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  Reply # 140086 24-Jun-2008 07:28
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There is no issue at all, although ideally you should use proper outdoor Cat5e which is pricey, it has a polyethelene sheath rather than PVC which is tougher, and more UV resistant (hence its black) and it is GEL flooded, as any water ingress will upset the dielectric properties and render it useless for anything other than voice. That said I have had 60m of basic PVC sheithed CAt5e running out to my garage for 6yrs or more, still no signs of serious UV damage, but be carefull as PVC will rip quite readily and then the water will get it.

DONT use staples to secure it to the wall, if it were me I would use 20mm conduit and run standard cat5e in that, this will give both UV and water protection, but ensure you leave a method (couple of down ward facing holes) for water to escape should it get it.

And lastly ensure you use sensible cable entries to the building to stop water ingressing your house. If you use conduit you can get 1,2 or 3 way housing (round boxs as it were) for the conduit to end at, and drill a hole in the rear of that to let the cable into the house, use silicon sealant to seal the conduit box to the wall and screw it down so sealing the situation. Dont forget to glue conduit together using the correct PVC glue as plumbers use, this will totally seal the conduit.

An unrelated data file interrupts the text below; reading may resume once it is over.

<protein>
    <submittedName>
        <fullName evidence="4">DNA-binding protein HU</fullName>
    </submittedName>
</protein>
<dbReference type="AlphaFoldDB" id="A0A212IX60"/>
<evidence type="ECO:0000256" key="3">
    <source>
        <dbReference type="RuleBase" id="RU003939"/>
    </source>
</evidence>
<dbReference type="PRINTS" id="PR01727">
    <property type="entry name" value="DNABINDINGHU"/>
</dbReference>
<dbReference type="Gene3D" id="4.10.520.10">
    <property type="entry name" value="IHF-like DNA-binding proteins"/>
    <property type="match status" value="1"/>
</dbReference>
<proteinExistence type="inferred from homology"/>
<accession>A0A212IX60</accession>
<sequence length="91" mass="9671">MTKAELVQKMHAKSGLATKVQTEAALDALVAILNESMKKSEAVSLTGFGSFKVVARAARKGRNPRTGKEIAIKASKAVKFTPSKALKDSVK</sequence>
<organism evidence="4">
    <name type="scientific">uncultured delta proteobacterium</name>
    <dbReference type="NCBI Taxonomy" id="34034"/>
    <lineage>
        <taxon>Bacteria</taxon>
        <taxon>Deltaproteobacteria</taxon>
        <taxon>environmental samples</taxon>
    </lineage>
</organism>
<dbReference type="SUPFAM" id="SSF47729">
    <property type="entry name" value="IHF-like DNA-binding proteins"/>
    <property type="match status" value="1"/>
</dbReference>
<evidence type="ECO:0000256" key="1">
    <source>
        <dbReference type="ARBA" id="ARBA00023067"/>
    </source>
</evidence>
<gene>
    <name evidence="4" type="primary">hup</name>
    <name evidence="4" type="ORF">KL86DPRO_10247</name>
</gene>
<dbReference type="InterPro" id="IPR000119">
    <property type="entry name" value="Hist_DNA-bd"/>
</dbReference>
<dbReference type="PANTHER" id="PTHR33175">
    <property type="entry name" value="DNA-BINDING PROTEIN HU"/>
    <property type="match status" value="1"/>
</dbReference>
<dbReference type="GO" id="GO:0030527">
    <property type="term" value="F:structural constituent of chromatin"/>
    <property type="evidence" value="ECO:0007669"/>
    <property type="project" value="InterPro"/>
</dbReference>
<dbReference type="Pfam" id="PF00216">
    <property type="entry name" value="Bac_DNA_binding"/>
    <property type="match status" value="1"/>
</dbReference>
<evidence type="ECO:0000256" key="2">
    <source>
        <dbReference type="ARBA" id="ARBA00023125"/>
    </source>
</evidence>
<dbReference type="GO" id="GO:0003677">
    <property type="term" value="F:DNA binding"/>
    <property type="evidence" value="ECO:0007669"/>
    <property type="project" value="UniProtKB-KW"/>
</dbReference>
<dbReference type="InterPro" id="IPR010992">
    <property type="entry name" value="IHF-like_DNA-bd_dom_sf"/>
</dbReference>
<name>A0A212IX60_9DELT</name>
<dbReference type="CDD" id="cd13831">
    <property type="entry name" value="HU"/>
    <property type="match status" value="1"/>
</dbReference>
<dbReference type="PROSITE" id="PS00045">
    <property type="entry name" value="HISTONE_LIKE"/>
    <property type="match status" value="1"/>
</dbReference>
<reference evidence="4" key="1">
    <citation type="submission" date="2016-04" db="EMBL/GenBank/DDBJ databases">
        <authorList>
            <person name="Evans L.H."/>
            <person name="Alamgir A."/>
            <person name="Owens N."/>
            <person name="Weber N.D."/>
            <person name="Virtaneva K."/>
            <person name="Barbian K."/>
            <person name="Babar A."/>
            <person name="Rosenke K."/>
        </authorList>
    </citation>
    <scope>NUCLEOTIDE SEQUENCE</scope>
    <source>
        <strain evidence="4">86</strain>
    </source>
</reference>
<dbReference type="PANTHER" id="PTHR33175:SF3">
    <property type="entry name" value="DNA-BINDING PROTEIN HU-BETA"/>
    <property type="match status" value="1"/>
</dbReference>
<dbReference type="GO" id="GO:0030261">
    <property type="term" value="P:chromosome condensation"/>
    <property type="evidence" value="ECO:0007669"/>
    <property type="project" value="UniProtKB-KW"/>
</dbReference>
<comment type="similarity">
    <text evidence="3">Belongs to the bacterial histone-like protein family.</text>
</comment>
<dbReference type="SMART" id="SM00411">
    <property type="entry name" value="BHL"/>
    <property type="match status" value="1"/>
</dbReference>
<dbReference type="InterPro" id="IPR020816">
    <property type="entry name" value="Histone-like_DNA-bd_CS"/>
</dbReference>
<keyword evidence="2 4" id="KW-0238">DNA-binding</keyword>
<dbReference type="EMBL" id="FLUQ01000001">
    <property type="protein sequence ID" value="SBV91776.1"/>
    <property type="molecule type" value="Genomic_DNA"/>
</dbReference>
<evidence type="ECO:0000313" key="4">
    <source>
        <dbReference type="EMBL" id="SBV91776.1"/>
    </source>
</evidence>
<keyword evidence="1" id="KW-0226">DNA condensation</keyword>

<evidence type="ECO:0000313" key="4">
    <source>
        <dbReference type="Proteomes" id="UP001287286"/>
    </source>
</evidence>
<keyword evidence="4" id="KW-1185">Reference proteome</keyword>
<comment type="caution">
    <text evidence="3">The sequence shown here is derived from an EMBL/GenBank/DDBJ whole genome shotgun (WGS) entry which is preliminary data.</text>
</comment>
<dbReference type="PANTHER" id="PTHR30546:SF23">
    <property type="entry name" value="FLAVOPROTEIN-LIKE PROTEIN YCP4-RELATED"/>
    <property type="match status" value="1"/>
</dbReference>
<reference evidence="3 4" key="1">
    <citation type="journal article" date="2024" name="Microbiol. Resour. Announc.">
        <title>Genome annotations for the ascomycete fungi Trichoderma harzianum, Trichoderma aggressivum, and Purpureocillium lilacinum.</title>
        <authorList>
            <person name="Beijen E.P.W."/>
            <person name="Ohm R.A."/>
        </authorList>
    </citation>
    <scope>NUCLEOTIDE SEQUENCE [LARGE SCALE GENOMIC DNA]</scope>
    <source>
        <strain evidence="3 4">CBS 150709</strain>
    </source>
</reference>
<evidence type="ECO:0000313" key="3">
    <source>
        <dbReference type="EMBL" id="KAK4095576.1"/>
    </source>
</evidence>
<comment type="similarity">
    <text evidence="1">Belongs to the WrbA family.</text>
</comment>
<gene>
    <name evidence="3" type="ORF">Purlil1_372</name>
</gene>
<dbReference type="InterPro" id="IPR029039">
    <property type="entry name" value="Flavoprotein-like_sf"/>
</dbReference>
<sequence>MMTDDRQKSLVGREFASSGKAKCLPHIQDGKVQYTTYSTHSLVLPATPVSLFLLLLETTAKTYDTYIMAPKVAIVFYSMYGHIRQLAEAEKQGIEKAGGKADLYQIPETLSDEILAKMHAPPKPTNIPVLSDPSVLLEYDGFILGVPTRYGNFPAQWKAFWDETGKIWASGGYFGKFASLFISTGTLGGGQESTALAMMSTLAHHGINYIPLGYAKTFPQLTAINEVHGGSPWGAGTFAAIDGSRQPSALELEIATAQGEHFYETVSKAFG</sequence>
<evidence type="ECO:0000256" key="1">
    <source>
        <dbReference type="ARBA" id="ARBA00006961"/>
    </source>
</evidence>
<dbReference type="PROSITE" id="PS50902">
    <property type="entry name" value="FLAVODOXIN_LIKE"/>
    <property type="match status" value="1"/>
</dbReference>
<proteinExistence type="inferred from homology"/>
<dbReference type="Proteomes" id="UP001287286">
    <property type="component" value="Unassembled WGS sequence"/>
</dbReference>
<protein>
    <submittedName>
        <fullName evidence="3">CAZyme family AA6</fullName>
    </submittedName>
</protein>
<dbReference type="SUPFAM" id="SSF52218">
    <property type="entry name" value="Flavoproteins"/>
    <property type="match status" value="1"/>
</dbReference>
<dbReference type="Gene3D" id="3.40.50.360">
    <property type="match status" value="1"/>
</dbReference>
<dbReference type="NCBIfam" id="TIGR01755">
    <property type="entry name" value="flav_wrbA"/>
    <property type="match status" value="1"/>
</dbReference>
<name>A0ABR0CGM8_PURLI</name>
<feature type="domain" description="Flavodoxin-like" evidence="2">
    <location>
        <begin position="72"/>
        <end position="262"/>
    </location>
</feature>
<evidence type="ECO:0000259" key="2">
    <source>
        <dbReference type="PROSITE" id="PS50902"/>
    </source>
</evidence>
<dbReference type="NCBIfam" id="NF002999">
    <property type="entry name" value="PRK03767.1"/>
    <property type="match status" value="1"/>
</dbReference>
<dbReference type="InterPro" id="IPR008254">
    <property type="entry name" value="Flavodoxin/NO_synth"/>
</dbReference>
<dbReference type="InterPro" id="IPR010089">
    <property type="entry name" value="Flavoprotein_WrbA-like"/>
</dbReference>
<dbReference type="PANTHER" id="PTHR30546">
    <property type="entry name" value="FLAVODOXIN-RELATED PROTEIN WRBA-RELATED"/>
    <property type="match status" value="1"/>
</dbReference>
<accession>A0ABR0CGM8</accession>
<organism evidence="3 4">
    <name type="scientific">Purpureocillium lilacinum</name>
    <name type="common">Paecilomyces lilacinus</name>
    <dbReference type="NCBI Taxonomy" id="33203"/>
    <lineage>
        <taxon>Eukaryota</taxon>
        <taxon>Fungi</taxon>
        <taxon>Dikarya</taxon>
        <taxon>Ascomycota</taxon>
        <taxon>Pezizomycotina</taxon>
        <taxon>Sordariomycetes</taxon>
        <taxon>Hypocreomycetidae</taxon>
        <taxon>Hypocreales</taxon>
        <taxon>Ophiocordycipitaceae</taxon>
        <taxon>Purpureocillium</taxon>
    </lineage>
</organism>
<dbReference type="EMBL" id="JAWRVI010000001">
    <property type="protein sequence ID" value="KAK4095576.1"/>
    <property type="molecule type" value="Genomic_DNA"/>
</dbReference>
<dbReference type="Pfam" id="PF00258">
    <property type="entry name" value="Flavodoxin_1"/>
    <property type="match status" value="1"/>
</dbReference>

Cyril


PS dont ever staple Cat5/6 cables, this will upset the impedance characteristics rendering it useless. Use the correctly dimensioned plastic clips that just hold the cable, and dont crimp it. Staples can be purchased that have the correct dimensions, but they are not readily found at your hardware store.



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  Reply # 140115 24-Jun-2008 10:09
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many thanks guys, for your useful tips on wiring and wireless.  much appreciated.

i have experimented with a wireless lan - netcomm wireless lan access point model np5400 - but didn't have much success with it. its signal keeps dropping off, and it is worse when we are using the microwave and oven for cooking.  [the kitchen is between the rear room and the dining area].

recently, i inherited a netcomm nb1300plus 4w modem which i couldn't configure properly [see topic 23258].  

hmm, i'll try wireless again first.

once again, many thanks for your tips.



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  Reply # 140119 24-Jun-2008 10:22
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oops, didn't mention that i couldn't wire under the floor as our house is concrete-structured. Frown

cheers.

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  Reply # 140132 24-Jun-2008 11:17
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Another option is to buy a garden hose and feed the cat5 through that as it will protect the cable from the elements.




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Reply # 148725 17-Jul-2008 03:11
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Or throw a rug across your network cables in places where they can be tripped over. LOL




Qualified in business, certified in fibre, stuck in copper, have to keep going  ^_^